Archives for category: Rudyard Kipling

Image result for jungle book ian beck

Published by Alma Classics

The Jungle Books shouldn’t need an introduction.

That is unless all you have done is seen the films.

If you haven’t read the books – then this really is a must read.

There are several different editions available to buy, in different bindings.

This edition though, is really something else.

It is a paperback. Of the regular octavo size.

It is printed on good quality paper. Which it has to be admitted, doesn’t always happen. There are publishers who don’t know about paper, but there are others, though that do and they are available to buy.

This edition though, is the only one with chapter headings with superb illustrations by Ian Beck.

In the spring they are also publishing The Just So Stories.

I have placed my order for this already.

If you already have a copies of these books. Or there are copies ‘in the house’ – so you ‘don’t need another’, please don’t miss the opportunity of purchasing this edition. Perhaps younger members of the family would appreciate owning their own copies.

The Jungle Books really is something very special. Remember to order the Just So Stories at the same time.

The ISBNs for the books are:

The Jungle Book / Kipling: 978 1847495839

The Just So Stories / Kipling: 978 1847496379

Ian Beck has illustrated many other books, including his Tom Trueheart series….also suitable for 8 and onwards…and really rather wonderful.

Buy them!


If you say please and thank you

and look into my eyes.

If you teach your children

respect, and mind them.

If you are liable for your charges

and pay for damage and refuse

to leave the books upon the floor.

If you return things to their proper place

and help your child to do the same.

If you make sure your charge is taught

to recognise the concept

of other people’s things;

to treat them with the care that’s due.

If you know that

food belongs outside

and nappies should be changed elsewhere.

If you take advice and purchase

without resorting to

online temptation.

If at last

you know not to leave

your precious son or daughter,


within the store.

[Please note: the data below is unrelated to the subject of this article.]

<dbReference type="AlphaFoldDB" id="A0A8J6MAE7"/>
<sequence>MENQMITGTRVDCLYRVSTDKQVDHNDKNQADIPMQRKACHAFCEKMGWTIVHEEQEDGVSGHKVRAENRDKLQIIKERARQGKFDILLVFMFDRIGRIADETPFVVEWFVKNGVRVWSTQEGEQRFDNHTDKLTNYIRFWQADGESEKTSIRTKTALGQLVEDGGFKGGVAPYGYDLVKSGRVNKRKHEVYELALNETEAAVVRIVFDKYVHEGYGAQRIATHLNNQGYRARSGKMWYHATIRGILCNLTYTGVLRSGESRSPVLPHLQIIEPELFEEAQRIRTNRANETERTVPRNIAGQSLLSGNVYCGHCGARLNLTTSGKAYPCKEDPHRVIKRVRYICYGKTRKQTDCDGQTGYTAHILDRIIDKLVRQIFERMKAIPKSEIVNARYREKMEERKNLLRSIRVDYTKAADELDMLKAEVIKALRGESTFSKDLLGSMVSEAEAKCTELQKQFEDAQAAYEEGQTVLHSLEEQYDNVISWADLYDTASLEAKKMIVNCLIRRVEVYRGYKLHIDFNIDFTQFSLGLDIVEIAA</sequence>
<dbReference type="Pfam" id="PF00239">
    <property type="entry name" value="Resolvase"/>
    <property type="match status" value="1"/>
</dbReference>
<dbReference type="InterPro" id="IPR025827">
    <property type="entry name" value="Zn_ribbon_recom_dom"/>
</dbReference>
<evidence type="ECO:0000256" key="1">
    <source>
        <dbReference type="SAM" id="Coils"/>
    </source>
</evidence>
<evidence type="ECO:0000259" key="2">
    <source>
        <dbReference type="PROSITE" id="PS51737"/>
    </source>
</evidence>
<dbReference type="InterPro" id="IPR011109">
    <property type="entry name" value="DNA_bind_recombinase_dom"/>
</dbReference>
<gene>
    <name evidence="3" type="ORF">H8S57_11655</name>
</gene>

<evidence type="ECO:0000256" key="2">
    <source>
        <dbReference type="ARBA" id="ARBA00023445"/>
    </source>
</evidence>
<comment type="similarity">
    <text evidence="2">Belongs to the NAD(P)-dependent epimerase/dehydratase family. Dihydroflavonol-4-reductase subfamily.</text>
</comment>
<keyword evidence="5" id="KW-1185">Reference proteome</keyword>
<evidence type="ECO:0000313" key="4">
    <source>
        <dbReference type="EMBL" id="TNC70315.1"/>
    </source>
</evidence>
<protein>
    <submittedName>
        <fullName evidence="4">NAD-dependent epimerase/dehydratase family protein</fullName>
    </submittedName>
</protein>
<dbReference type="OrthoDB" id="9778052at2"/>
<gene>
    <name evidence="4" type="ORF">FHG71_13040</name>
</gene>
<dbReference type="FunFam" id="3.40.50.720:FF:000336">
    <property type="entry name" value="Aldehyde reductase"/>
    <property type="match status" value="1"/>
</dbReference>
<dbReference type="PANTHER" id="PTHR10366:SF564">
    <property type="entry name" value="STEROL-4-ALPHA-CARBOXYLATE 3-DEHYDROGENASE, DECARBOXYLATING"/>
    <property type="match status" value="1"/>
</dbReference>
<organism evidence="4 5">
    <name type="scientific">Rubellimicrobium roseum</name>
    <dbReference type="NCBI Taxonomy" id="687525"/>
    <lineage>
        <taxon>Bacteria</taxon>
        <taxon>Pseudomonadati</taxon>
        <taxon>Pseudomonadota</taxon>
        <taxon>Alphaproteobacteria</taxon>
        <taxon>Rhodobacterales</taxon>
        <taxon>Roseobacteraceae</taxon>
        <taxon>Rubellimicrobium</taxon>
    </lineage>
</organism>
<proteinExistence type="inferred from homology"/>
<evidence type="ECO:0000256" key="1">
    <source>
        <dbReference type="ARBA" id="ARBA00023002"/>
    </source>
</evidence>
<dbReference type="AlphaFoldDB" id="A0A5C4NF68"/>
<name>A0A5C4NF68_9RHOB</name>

Then you will find

the pleasure and the joy

of buying

in a bookshop –

and what is more –

your children will do too.

Published by various publishing houses…

These are exceptional stories with sublime and gorgeous English. Kipling’s ability to colour his writing and his descriptive powers are simply phenomenal. The stories cover everything from the first alphabet, how the elephant got his trunk, the rhinoceros his skin, the leopard his spots, along with the story about the butterfly that stamped and of course The Cat that Walked by Himself. There were a dozen of them and I am always slightly disconcerted by the number of people who have either never heard of them, or, if they have, haven’t read them.

Everyone knows, or ought to know, how the elephant got his trunk – but do you remember the English that Kipling used?

From which story did this come?

Then the Bi-coloured-Python-Rock-Snake came down from the bank, and knotted himself in a double-clove hitch round the Elephant’s Child’s hind-legs, and said, ‘Rash and inexperienced traveller, we will now seriously devote ourselves to a little high tension, because if we do not, it is my impression that yonder self-propelling man-of-war with the armour-plated upper deck’ (and by this, Oh Best Beloved, he meant the Crocodile) ‘will permanently vitiate your future career.’

This one?

Still ran Dingo – Yellow-Dog Dingo – hungrier and hungrier, grinning like a horse-collar, never getting nearer, never getting farther; and they came to the Wollgong River.

In that story you can hear the pounding of the dingo’s feet…as he raced…

From which came this excerpt?

Behind them was the Tribe in hierarchical order, from owners of four caves (one for each season), a private reindeer-run, and two salmon-leaps, to feudal and prognathous Villeins, semi-entitled to half a bearskin of winter nights, seven yards from the fire and adscript serfs, holding the revision of the scraped marrow-bone under heriot (Aren’t those beautiful words, Best Beloved?).

They are poetry in the form of prose and should be read out loud to all children with parents of good taste…actually they should be read out loud to everyone. Regularly.